Gettin' On

Gettin’ On examines topics of interest and importance to all members of the LGBT communities as we age. LGBT older adults have faced lifetimes of discrimination, stigmatization, marginalization, and criminalization. As a result, we face unique issues and challenges to aging successfully. Gettin’ On focuses on those issues and highlights resources and solutions that will help all members of the communities to age successfully at every age.


Every year on June 15, World Elder Abuse Awareness Day highlights the damage caused by the abuse, neglect and exploitation of older adults. Pennsylvania, it should be noted, has the fourth-largest population of seniors in the country. By 2020, about 3.3-million Pennsylvanians are expected to be over the age of 60. As this population increases, the abuse, neglect and financial exploitation of older adults is becoming a critical issue we cannot ignore.

Since the beginning of the HIV/AIDS crisis, the epidemic has had a direct and reciprocal link to substance use and addiction. While various efforts have helped to raise public awareness of the risk that intravenous drug use has in the contraction of HIV, less attention has been paid to the other ways that substance use impacts HIV-positive populations.  

You’re flat on your back on your doctor’s exam table, feet in the stirrups. Or talking with a potential or longtime lover, wondering how — or if — to bring up the subject of sex. In these situations, wouldn’t it be wonderful to know what to say, do or expect?

The year 2015 clearly saw tremendous advances for the LGBT community. From marriage equality to representation in politics and the media, the past 12 months have been a time of progress. While 2015 was undoubtedly an important year, events that will transpire in 2016 at the national, state and local levels may have an even greater impact on how LGBT older adults will be supported as they age.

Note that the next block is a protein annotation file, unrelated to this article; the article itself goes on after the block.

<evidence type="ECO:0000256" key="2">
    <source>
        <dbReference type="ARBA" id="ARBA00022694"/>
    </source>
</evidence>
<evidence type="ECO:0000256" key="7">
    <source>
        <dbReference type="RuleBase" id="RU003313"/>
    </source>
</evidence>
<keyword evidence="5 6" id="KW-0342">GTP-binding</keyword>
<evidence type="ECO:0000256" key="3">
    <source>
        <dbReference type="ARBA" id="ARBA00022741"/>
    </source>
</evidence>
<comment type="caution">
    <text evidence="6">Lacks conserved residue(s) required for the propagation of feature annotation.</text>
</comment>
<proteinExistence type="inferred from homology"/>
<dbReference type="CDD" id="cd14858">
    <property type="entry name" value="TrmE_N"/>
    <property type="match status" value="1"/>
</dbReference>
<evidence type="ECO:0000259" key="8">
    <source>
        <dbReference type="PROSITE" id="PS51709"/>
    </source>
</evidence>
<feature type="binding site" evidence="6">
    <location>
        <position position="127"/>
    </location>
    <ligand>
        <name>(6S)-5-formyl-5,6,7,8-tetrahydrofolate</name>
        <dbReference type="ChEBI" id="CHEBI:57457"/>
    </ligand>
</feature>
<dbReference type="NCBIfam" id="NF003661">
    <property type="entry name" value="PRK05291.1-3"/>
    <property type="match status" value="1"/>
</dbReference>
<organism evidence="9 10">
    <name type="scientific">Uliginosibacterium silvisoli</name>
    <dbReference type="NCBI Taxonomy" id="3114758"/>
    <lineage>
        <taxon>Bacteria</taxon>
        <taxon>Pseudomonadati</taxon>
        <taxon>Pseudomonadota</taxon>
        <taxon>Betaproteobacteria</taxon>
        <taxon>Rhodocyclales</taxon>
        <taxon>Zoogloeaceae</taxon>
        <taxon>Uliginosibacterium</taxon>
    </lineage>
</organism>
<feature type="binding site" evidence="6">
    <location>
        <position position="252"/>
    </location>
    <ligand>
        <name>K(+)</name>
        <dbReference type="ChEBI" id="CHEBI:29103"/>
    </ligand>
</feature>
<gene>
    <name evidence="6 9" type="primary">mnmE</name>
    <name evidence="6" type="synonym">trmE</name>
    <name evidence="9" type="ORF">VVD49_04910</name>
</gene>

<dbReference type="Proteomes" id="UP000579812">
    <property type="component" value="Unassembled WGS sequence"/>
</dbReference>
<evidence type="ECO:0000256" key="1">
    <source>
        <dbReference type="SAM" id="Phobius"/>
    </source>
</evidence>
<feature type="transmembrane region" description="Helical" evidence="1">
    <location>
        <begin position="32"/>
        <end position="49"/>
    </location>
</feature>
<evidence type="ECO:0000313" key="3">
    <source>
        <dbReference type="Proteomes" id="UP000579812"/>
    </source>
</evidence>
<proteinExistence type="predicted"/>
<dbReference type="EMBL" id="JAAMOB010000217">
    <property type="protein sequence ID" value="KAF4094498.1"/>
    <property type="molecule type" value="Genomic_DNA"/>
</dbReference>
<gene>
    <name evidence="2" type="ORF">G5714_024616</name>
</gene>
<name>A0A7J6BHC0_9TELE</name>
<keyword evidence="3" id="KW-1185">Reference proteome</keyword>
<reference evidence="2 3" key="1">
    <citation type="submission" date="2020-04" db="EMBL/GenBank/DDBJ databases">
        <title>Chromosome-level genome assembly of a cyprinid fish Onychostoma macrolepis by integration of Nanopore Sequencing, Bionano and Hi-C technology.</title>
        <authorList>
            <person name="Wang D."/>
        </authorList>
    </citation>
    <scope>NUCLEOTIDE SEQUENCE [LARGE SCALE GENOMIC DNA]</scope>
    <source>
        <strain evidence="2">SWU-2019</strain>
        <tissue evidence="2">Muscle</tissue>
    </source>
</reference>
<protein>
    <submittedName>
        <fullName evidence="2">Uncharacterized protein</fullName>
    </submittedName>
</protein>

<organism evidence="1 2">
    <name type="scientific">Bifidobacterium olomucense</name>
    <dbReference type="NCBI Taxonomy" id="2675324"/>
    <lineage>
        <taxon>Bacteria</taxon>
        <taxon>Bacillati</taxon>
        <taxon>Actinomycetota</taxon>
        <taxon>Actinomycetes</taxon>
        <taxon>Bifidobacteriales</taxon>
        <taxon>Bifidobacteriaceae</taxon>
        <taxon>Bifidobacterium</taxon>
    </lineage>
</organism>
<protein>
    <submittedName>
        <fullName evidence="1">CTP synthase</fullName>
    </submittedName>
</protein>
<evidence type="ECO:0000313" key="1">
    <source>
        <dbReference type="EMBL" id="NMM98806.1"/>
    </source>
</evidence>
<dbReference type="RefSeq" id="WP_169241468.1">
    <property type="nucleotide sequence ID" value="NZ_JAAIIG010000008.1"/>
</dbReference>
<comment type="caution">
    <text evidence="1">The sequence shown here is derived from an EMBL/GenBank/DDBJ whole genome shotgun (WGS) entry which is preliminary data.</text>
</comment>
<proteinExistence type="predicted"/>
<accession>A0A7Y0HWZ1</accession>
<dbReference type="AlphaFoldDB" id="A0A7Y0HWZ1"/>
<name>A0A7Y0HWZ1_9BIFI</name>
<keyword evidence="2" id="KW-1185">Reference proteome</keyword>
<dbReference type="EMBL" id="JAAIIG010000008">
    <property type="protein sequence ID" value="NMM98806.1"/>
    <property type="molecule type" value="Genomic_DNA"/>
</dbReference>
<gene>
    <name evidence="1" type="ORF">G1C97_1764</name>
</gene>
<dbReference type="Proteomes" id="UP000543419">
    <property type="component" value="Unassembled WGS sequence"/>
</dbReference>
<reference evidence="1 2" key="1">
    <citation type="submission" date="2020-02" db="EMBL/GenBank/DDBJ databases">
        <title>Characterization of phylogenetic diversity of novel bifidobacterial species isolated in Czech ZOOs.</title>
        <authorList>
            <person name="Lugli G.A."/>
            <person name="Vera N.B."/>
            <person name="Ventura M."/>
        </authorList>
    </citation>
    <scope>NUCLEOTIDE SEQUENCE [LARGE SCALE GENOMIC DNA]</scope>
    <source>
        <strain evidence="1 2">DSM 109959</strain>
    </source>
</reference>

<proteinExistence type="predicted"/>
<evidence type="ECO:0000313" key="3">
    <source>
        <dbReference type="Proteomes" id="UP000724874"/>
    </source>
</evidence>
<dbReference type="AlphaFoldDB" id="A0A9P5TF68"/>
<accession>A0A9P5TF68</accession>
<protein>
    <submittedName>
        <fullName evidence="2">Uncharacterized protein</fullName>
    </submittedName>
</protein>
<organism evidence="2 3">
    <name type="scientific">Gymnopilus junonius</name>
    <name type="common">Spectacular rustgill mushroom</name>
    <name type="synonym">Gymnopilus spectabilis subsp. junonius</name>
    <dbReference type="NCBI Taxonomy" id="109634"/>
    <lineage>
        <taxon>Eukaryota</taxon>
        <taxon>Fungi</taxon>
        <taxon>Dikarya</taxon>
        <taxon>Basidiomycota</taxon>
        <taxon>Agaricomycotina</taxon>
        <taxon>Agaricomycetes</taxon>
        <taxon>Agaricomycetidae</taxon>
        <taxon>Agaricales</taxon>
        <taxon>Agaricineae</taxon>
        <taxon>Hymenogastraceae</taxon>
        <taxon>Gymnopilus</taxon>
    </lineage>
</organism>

Visiting the doctor can seem like a hassle. It can be nerve-wracking, or it can just be downright unpleasant. It is not unheard of for many people to report confusion after an appointment. It is therefore important for people of any age to arm themselves with the skills and knowledge to become their own best advocate.

All members of the LGBTQ communities, and our allies, are long-term survivors of HIV/AIDS. The roles that each of us has played during the three-and-a-half decades of the crisis have shaped the course of our lives, the components of our personalities and the contexts of our relationships. The impact has affected each of us as individuals and collectively as a community.

Given the growing evidence that people can reduce their risk of cognitive decline, the Alzheimer’s Association and its experts are sharing tips that may reduce the risk of cognitive decline.

According to statistics from the U.S. Department of Veterans Affairs, there are more than 12-million veterans now over the age of 65, having served in global conflicts as far back as World War II. While they may not have been “out” during their years of service, we can be quite sure that many of these older vets identify as LGBT.

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